Travel + Leisure: New Orleans "America's Best City for Foodies"

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Not by Alan Richman.
  • Not by Alan Richman.
We will brook no whining about New Orleans' latest appearance in the national media: Travel + Leisure has proclaimed New Orleans "America's Best City for Foodies." The magazine's September issue, its annual ranking of U.S. cities by desirability, places us at No. 1 in several other categories, including neighborhood joints and cafes; singles/bar scene; cocktail hour; people-watching; and New Year's Eve. (On the other hand, we rank dead last when it comes to cleanliness and ahead of only Memphis when it comes to "athletic/active."

But let's focus on that No. 1, shall we?

If you’re going to keep up with the nonstop party in the Crescent City, you’ll need a full stomach. New Orleans won the survey for neighborhood cafes, and came in No. 2 for its zesty ethnic fare. The post-Katrina rebuilding has extended deep into its restaurant scene, with chefs updating classic Creole cuisine at spots such as Meson 923 in the up-and-coming Warehouse District, and Sylvain in the French Quarter. While you’re waiting for a table, you can engage in one of the town’s great sports: people-watching.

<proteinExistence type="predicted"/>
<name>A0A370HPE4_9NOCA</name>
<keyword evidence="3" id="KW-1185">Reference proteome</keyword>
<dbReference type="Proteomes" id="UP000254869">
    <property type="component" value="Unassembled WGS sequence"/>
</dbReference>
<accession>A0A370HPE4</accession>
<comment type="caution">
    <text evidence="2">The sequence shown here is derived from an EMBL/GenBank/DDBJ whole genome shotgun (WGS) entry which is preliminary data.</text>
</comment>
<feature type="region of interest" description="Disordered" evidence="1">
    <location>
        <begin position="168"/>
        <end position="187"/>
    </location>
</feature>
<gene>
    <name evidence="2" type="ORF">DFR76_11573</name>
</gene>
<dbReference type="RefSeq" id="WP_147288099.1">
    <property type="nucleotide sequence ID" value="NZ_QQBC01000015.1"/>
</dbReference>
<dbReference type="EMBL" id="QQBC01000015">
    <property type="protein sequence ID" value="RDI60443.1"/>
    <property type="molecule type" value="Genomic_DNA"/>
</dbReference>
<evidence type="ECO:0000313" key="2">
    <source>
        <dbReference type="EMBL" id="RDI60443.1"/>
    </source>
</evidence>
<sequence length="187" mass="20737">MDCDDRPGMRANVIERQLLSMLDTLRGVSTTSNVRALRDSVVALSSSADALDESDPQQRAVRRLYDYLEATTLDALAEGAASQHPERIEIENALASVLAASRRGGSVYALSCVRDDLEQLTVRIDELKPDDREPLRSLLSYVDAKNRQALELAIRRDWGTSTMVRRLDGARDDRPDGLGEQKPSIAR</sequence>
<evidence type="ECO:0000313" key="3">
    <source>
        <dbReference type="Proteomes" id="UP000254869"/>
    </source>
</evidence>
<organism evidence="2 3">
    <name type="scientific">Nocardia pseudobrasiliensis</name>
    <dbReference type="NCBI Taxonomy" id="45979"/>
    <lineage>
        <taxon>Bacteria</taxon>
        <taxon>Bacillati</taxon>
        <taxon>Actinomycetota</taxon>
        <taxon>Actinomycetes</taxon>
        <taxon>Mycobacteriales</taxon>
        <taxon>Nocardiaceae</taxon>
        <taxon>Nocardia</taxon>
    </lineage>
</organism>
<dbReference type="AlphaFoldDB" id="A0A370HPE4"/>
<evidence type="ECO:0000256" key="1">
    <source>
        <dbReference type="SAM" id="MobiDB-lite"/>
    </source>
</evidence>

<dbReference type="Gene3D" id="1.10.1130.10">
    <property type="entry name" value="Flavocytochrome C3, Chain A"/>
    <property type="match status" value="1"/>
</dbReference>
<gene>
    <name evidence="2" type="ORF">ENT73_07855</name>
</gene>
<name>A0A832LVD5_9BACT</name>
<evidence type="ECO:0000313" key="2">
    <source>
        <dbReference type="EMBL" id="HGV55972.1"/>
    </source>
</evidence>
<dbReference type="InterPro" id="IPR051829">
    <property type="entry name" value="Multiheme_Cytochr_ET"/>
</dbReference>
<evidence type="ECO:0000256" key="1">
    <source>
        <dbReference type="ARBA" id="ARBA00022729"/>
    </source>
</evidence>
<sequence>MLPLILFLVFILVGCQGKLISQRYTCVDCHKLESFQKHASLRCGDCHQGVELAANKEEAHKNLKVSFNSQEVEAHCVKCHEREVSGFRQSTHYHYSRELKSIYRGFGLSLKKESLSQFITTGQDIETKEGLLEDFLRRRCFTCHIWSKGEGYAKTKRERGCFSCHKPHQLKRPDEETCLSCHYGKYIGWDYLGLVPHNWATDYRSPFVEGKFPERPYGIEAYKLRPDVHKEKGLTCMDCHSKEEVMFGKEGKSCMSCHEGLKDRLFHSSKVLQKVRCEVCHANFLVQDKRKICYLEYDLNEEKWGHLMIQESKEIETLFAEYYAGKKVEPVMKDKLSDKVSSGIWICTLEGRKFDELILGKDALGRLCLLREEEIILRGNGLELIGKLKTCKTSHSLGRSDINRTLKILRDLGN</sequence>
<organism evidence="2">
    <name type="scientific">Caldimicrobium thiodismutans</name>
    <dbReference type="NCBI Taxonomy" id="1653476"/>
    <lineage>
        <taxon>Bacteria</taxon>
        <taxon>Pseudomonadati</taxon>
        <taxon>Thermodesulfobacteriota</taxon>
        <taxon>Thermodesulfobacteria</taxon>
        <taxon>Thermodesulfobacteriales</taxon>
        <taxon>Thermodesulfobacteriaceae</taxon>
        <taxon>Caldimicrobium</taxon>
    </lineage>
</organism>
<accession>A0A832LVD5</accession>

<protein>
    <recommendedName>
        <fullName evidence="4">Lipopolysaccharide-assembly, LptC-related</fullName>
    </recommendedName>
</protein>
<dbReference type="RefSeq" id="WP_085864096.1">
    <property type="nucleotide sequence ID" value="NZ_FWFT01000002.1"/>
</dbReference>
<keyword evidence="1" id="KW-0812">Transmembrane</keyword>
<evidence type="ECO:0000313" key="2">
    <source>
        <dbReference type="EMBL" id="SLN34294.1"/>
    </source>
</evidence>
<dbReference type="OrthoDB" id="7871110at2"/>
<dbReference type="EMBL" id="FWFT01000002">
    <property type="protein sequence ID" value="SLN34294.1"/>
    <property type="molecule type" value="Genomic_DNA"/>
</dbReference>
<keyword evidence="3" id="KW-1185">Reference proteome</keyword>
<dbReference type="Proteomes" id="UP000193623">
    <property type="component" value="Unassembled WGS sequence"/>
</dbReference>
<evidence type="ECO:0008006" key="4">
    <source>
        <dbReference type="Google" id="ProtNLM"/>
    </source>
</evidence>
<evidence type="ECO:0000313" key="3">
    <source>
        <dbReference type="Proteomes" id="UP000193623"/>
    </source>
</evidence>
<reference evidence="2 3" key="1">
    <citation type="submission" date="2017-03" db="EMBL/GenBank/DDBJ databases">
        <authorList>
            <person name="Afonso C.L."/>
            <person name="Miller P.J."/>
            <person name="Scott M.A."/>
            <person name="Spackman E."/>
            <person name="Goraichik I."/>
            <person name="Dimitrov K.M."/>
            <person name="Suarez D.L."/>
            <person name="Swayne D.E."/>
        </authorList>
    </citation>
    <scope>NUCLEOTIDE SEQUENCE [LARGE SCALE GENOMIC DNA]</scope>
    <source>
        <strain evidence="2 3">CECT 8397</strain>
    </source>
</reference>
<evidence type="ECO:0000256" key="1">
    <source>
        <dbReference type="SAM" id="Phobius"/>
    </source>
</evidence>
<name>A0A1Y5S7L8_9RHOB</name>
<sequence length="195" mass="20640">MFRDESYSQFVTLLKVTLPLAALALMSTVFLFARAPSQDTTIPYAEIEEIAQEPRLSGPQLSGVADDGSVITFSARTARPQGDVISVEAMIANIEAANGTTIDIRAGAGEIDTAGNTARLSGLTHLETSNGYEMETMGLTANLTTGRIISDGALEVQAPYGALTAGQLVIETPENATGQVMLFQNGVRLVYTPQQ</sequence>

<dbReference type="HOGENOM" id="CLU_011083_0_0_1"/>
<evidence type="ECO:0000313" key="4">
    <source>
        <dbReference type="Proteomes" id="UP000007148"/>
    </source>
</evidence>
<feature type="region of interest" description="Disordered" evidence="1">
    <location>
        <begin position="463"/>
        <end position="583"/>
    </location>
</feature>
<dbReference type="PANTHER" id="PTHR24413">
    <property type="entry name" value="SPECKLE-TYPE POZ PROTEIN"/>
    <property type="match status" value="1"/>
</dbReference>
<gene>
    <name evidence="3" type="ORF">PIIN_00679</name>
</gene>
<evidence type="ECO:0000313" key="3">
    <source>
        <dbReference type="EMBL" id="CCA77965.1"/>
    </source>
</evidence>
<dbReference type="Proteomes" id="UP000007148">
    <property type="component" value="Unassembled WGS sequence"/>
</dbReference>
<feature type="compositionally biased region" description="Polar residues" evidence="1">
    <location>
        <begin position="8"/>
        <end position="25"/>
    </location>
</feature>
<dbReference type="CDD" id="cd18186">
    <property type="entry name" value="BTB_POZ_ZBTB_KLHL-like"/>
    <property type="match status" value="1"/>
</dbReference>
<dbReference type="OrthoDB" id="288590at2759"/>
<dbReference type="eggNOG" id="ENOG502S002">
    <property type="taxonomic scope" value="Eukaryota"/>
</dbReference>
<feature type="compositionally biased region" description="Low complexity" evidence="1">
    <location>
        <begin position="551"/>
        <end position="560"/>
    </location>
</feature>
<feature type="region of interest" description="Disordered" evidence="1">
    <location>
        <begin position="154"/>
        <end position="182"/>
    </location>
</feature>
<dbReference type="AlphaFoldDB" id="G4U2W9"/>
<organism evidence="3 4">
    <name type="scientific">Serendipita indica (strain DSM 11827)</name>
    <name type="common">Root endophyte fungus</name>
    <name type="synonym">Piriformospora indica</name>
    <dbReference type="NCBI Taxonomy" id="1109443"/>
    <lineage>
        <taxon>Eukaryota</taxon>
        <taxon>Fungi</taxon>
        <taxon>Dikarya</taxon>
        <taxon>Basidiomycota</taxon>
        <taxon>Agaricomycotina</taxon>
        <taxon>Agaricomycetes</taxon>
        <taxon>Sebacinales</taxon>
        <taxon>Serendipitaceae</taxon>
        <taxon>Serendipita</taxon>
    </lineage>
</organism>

Good for T+L, and the designation speaks to a larger point: if you have consistently bad meals in New Orleans, you're consistently going to the wrong places. The next time I see a national article bemoaning "Everything's fried" or "It's like hotel food, circa 1962," I won't bother to send the writer to Lilette or Herbsaint or The Company Burger; I'll just point them to this blurb. After all, if I found myself eating "hotel food, circa 1962" in New York or San Francisco, I wouldn't conclude the city's kitchens all suck — I'd conclude my restaurant-finding compass was out of whack.

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